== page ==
While traditionally we have needed these central authorities to trust one another, and fulfill the needs of contracts, the blockchain makes it possible to have our peers guarantee that in an automated, secure fashion.

That’s the innovation of blockchain, and it’s why you may hear it used to reference things other than Bitcoin and other cryptocurrencies. Though generally not used for it yet, blockchain could be used to maintain a variety of information. An organization called Follow My Vote is attempting to use it for an electronic voting system that’s more secure than modern versions, and healthcare providers might one day use it to handle patient records.

Where did blockchain come from?

Although blockchain technology has only been effectively employed in the past decade, its roots can be traced back far further. A 1976 paper, “New Directions in Cryptography,” discussed the idea of a mutual distributed ledger, which is what the blockchain effectively acts as. That was later built upon in the 1990s with a paper entitled How to Time-Stamp a Digital Document. It would take another few decades and the combination of powerful modern computers with the clever implementation with a cryptocurrency, to make these ideas viable.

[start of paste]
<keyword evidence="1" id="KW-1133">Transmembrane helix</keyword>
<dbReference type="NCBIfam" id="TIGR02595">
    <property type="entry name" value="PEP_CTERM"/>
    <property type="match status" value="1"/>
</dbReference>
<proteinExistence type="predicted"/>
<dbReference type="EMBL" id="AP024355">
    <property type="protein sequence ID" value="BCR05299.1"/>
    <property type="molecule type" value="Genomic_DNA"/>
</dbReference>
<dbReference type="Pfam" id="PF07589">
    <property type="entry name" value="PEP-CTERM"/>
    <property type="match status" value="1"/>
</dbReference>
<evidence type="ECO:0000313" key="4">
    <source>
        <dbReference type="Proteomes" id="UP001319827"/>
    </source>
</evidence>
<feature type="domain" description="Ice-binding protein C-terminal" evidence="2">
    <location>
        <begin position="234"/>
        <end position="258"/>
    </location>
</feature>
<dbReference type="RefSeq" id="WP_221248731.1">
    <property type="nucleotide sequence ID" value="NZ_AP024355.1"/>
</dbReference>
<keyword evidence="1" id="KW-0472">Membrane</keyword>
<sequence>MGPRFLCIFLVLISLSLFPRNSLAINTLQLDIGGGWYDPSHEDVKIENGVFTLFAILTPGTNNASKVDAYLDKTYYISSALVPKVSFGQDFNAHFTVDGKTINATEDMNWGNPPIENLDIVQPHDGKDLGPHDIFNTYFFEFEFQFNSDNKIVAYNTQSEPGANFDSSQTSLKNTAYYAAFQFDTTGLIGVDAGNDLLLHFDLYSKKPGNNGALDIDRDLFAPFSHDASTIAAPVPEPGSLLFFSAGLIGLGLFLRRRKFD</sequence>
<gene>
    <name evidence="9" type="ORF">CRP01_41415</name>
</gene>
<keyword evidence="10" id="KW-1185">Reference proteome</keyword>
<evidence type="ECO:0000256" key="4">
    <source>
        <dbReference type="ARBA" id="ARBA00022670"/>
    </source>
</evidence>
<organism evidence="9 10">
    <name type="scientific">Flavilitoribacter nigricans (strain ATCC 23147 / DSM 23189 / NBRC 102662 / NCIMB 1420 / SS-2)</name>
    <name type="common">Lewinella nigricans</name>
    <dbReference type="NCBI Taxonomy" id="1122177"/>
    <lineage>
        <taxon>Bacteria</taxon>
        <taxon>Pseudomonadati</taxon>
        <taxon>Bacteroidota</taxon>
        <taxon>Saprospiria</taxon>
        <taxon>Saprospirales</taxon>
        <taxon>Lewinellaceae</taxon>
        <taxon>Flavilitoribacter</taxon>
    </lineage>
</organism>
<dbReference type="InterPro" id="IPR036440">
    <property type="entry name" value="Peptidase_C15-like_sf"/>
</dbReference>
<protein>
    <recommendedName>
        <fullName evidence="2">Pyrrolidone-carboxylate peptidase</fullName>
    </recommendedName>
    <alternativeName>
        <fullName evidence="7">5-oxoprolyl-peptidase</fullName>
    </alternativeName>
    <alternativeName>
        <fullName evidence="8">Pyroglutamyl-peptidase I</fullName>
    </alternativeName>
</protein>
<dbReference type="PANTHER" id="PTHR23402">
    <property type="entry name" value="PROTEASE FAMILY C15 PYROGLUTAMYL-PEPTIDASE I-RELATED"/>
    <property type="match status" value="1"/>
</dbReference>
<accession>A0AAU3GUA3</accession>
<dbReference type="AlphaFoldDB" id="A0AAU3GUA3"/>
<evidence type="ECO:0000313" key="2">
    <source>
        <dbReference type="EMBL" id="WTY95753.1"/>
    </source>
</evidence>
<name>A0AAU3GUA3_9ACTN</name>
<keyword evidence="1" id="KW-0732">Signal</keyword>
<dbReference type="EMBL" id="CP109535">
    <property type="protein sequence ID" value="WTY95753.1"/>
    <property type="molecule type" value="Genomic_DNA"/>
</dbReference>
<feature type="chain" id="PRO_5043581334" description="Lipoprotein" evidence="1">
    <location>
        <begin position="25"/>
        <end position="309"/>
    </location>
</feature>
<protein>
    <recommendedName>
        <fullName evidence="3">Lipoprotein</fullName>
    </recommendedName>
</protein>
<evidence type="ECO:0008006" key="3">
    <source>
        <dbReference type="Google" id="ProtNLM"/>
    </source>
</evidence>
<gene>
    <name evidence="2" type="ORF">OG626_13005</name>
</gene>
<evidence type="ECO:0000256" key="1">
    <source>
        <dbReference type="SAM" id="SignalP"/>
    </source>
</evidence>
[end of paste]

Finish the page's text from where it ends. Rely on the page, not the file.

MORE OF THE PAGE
Data security is failing and there has to be a better system. Blockchain creates a secure, unalterable public record and is poised to dramatically improve the world around you, from voting systems to rental contracts.

In order to validate the blocks in the same manner as a traditional private ledger, the blockchain employs complicated calculations. That, in turn, requires powerful computers, which are expensive to own, operate, and keep cool. That’s part of the reason that Bitcoin acted as such a great starting point for the introduction of blockchain technology, because it could reward those taking part in the process with something of financial value.